By now we've all seen the headlines. According to the National Law Enforcement Officers Memorial Fund, we've seen a 58% increase in officers being killed by gunfire, and a whopping 167% increase in officers being killed in ambush-style attacks for 2016. We've watched the news in horror as officers have been gunned down in Dallas, Baton Rouge, and now Iowa. Combating an ambush-style attack is difficult, but there are some simple steps you can take to put the odds in your favor.
First and foremost, avoid any type of routine. Humans are creatures of habit, and sometimes we don't even realize it. We like to do things, and be places, we are familiar with, where we feel "safe" or comfortable with our surroundings. We've all got a favorite meal break spot, a place we like to park to write reports, locations we like to run radar in, and so on.
Now think about the people you have warrants for. Where are the first places you check? Probably the places where they like to hangout: the homes of family and friends, the local bar, etc. They know we have a warrant for them, and yet they go back to the same places they always go to, sometimes at the same time every day.
We like to say there is no such thing as a routine traffic stop, and it's true. Going with that same theme, there is no such thing as "routine patrol." Get out of the rut, and avoid the routine at all costs. It's difficult because we are creatures of habit, but you have to try to break that routine.
You can start to break the routine before you even arrive at the station. Leave a few minutes early and take a different route to work to get you out of that "routine" mindset. Since some ambushes have occurred at the station, like we saw in Pennsylvania and other places, we now know that home base is no longer safe. Treat the cop shop the same as you would one of those all-night convenience stores we lovingly refer to as stop & robs.
Drive past the station and look for suspicious vehicles, people, or anything that looks out of place. Some of these attackers have "cased" the police station prior to the attack, sometimes for days. Look for anyone taking pictures or video of the station, police vehicles, or parking areas. People gathering material for their cop hating Websites like to do this, but some of those people have been involved in attacks against law enforcement too, so don't rule them out as just simple nut jobs.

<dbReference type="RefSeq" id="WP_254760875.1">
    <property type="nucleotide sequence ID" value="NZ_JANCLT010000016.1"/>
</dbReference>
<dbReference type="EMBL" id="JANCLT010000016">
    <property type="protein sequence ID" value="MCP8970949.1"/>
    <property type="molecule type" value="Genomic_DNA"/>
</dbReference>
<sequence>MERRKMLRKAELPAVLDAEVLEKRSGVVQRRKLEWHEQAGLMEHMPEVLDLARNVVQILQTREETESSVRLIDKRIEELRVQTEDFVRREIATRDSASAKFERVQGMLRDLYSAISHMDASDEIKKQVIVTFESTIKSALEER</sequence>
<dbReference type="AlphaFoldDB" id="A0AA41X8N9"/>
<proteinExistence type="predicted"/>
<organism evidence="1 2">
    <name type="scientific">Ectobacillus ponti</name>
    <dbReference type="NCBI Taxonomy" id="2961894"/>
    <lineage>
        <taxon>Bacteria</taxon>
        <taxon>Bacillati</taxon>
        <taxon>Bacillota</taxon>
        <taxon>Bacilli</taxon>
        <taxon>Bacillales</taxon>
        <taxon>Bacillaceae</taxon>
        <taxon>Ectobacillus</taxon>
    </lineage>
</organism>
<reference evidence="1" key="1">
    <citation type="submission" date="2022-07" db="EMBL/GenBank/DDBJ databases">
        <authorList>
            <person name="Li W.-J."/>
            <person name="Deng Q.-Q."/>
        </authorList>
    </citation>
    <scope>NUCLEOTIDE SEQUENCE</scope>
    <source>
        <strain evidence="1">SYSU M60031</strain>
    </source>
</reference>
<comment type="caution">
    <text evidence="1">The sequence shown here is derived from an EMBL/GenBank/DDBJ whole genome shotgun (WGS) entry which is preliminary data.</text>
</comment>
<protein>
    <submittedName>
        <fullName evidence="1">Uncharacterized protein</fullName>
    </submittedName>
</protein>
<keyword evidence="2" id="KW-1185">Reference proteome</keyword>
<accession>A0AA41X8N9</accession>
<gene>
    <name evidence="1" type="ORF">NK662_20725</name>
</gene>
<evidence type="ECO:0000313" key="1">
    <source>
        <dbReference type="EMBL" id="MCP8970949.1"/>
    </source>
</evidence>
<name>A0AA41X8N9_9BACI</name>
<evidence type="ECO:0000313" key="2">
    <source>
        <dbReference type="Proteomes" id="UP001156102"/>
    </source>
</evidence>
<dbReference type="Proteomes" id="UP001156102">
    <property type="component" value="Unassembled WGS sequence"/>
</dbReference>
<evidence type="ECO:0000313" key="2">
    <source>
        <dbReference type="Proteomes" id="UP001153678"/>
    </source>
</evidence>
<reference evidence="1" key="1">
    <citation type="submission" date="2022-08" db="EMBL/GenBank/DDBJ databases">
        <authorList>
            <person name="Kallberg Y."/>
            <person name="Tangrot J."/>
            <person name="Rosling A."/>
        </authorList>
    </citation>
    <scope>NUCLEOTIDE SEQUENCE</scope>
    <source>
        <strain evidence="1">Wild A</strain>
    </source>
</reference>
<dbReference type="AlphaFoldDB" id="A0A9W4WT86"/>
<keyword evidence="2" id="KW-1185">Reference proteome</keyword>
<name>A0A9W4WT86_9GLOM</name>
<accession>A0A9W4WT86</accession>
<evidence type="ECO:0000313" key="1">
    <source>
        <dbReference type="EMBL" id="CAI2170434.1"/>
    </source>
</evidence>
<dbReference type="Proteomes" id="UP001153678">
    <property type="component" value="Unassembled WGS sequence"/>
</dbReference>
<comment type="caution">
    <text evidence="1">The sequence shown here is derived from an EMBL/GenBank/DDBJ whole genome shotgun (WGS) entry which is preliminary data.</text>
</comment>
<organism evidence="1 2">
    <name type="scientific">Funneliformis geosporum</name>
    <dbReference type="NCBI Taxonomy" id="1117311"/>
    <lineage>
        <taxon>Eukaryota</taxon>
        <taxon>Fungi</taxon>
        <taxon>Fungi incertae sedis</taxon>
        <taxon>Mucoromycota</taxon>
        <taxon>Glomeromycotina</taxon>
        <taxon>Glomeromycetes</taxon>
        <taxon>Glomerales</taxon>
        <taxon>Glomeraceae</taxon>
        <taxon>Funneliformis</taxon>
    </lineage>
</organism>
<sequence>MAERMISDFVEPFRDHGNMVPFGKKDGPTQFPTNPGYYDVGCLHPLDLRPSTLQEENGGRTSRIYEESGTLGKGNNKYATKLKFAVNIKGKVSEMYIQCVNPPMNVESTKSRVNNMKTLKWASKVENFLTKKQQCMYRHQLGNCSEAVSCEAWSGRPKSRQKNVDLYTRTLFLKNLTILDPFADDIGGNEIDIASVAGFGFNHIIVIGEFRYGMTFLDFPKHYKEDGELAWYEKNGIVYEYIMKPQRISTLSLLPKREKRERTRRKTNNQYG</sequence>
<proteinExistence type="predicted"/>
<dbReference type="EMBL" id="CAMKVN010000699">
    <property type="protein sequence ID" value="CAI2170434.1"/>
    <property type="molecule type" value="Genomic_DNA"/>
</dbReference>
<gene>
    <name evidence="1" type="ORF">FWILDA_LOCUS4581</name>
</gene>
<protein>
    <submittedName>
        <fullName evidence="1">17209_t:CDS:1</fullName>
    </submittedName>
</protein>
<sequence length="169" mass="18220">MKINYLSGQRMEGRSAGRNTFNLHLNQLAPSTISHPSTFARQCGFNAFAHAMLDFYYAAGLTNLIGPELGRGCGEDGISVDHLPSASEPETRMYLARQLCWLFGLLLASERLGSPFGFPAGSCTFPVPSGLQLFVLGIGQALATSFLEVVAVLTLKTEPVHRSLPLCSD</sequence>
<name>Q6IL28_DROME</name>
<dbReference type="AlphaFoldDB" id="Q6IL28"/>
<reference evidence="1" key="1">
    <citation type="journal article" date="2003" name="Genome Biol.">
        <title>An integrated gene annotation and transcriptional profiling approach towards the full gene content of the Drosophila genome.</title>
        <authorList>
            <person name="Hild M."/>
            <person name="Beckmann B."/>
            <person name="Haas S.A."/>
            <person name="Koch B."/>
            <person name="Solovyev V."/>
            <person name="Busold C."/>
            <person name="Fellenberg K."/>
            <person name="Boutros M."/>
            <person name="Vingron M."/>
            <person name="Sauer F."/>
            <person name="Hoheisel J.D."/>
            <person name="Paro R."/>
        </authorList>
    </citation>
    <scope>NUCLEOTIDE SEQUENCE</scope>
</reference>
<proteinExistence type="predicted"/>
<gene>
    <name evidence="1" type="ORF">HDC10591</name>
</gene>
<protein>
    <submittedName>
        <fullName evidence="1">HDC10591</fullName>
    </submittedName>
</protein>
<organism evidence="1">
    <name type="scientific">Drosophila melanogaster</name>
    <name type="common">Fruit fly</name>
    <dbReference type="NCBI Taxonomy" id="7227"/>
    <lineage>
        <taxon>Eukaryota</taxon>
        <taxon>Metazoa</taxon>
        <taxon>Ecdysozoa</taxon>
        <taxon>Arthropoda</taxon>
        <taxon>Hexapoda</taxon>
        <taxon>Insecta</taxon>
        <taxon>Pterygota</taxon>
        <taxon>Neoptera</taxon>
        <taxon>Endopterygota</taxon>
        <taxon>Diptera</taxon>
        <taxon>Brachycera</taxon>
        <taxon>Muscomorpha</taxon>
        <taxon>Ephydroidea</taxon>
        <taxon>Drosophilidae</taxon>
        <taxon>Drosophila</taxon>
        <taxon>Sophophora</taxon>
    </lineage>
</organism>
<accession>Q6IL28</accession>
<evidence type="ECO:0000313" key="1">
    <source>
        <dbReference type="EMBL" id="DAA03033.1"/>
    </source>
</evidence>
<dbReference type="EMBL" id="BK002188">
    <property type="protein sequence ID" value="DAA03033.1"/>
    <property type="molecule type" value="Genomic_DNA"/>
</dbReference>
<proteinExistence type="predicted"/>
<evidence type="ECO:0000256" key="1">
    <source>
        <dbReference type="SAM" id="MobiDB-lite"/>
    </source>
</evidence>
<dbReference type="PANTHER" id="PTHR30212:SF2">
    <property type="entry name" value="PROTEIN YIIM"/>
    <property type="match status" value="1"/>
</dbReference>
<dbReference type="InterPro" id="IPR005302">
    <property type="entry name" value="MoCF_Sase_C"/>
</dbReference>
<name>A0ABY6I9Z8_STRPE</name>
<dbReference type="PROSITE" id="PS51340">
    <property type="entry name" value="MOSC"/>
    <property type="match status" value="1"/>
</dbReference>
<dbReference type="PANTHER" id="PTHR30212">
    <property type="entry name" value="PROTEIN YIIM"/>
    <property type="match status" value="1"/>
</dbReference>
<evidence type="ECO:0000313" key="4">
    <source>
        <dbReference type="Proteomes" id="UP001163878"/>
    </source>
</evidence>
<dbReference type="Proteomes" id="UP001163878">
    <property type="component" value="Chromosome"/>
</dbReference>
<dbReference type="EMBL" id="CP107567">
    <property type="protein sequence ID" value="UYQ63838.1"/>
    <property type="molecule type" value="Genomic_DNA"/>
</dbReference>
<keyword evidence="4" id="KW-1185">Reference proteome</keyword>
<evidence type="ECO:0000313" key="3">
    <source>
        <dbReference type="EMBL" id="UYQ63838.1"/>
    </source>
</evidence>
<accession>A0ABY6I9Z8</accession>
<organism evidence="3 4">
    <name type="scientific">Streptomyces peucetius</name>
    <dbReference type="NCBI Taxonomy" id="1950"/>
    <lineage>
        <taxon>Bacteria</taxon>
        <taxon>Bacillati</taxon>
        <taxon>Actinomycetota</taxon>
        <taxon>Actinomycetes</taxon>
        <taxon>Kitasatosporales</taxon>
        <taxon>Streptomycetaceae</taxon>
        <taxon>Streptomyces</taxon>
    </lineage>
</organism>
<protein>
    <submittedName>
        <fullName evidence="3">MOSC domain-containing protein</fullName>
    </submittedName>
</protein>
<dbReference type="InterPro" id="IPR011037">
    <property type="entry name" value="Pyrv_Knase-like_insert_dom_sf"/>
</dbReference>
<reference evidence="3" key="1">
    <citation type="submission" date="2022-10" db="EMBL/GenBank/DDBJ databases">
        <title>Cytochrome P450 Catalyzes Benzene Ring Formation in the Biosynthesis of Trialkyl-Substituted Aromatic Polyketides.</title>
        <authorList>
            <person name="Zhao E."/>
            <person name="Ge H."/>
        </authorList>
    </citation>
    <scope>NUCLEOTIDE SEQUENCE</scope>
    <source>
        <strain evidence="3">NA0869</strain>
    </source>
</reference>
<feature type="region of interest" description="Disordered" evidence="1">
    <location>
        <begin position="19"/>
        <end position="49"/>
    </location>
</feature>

Keep a Low Profile
Don't wear your uniform to and from work, and if you have a take-home car, don't park it in your driveway. Some ambush-style attacks have occurred as officers were walking into the police station, while others have occurred at an officer's home by persons who knew they were law enforcement. If you have a take-home vehicle, either park it out of sight in your garage, or down the street. There's no need to identify yourself to everyone driving by. The same holds true for taking meal breaks at home.
Some cop killers like to use the ruse of a "hot call" to get us to respond quickly to an area where they have set up an ambush for responding officers. Before getting to the location of a hot call, like a violent domestic or a shots fired call, slow down just a tad and look for something that looks out of place or looks suspicious to you. Remember, never pull up directly in front of the house where the incident is allegedly taking place.
In 2009 in Lakewood, WA, we lost four officers who were ambushed in a coffee shop. The officers "regularly" gathered at the shop to share information. If you're having an impromptu squad meeting that's taking place outside of police HQ, then you need to post a lookout. Have one officer placed in a location where he or she can observe the entrances and exits, the other officers, and have a general view of the area. This officer can be briefed later on about what took place at the meeting.
It's basic contact and cover principles. Post one officer to act as a cover officer for the other officers. The cover officer doesn't have to stand in a corner glaring at everyone who comes in the door, but he or she should be there to keep an eye on everyone and be ready to respond with force if necessary. If you do it right, the general public will think that nobody likes the cover officer.
The same holds true for meal breaks. If more than two officers are taking a meal break together, an officer needs to be posted as a lookout/cover officer. Even if there are only two of you, or even if you're eating alone, be aware of your surroundings at all times and adopt cover officer positioning. Just like when we're in the stationhouse, we tend to subconsciously lower our alertness during meal breaks and think we're "safe," when in reality we're not.
When it comes to feeling "safe," I want you to remember this simple color code chart. Think of a traffic light: red, yellow, and green. Green means you're good to go. You're home, the doors are locked, you know where your guns are, and your dog is taking a nap near the front door. It's a safe location.
Yellow means caution. You're heading out the front door of your house to go to work. There's no visible threat, but you're alert to your surroundings, and prepared if something should happen. It's not a state of paranoia, it's a state of alertness.